"We have at least one magistrate who will do same-sex marriages but I will not be able to," explained Neely to the Sublette Examiner."When law and religion conflict, choices have to be made." Last August the Commission on Judicial Conduct and Ethics launched an investigation into Neely's statements to determine if she should be removed from her office.Jason Marsden, executive director of the Matthew Shepard Foundation, told the Associated Press last August that he supported the inquiry against Neely."They're going to find out from the judicial system that doing their job for gay and lesbian customers and citizens is their responsibility.
"Yet the Commission instead chooses a far more drastic, disproportionate punishment: complete removal from any judicial position, regardless of whether that position is authorized to perform marriages." In October of 2014, a federal judge struck down Wyoming's law banning gay marriage.That December, Neely was quoted in a local media outlet as saying that she refused to perform gay marriages.Supporters of gay marriage wave the rainbow flag after the U. With the ruling, gay marriage will become legal in all 50 states. The court ruled 5-4 that the Constitution's guarantees of due process and equal protection under the law mean that states cannot ban same-sex marriages.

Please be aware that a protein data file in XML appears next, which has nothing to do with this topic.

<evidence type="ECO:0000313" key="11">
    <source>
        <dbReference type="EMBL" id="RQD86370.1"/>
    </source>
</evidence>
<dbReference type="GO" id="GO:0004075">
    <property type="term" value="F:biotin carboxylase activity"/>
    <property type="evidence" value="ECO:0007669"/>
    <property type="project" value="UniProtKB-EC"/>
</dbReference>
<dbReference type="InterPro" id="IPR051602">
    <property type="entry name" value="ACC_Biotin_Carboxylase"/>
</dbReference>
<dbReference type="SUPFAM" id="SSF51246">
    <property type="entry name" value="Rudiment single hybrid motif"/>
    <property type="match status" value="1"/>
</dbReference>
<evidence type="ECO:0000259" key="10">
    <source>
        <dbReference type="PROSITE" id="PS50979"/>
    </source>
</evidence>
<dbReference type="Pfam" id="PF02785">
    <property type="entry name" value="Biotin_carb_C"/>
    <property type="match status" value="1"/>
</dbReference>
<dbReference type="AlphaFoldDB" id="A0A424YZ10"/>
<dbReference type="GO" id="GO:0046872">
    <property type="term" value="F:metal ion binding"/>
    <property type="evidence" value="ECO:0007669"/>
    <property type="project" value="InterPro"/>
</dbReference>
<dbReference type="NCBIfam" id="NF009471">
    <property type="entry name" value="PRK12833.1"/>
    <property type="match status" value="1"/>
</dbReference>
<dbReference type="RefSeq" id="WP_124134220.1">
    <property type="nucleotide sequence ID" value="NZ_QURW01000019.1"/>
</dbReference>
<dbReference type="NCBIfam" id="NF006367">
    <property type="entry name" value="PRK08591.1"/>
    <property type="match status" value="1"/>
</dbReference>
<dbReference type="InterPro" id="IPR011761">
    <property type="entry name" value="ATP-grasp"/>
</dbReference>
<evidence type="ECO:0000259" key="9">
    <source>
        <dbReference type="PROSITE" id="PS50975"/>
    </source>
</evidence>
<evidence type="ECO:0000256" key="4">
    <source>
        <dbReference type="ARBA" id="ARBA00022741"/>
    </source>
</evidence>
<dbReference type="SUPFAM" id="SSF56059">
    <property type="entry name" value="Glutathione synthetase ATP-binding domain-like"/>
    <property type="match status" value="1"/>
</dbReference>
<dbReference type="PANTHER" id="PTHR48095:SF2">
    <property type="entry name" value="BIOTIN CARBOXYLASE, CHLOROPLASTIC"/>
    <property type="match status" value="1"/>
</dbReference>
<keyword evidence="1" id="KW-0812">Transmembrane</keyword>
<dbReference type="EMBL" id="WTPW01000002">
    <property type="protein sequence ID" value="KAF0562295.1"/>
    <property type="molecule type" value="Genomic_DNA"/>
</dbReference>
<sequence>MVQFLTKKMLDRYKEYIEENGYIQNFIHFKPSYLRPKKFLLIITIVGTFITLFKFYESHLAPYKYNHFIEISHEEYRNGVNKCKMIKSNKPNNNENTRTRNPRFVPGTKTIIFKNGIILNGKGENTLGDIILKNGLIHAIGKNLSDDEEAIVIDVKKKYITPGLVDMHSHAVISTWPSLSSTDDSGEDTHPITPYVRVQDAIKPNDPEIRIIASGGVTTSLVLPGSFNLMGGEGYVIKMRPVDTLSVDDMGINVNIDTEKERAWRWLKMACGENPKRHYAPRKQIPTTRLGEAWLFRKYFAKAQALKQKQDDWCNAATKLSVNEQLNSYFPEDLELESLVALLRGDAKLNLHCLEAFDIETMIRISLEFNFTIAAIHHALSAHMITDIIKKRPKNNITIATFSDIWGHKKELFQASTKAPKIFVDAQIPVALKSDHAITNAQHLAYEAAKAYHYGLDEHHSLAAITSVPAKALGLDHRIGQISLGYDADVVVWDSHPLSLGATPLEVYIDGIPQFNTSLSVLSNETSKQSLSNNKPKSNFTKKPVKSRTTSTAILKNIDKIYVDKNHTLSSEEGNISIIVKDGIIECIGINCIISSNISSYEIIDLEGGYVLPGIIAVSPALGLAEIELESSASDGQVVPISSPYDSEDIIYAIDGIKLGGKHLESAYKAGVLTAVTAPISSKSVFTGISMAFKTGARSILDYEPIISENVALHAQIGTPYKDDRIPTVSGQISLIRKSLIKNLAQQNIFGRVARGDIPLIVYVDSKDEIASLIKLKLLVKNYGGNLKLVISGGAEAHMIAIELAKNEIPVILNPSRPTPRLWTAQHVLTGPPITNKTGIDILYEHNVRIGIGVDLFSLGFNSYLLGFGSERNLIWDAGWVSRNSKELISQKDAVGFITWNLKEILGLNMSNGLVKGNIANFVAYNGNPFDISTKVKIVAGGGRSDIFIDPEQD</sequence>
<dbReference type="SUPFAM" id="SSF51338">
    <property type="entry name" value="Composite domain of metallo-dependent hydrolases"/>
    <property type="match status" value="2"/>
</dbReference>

Municipal Judge and Circuit Court Magistrate Ruth Neely of Pinedale may be removed from the bench by the Wyoming Supreme Court following a recommendation from a state agency that she be punished for her stance.
The Becket Fund for Religious Liberty filed an amicus brief Tuesday in support of Judge Neely, arguing that the effort to remove her from the judiciary "violates both the United States and Wyoming Constitutions." At specific issue in the amicus brief was a recommendation filed February from the Wyoming Commission on Judicial Conduct and Ethics supporting Neely's removal from office.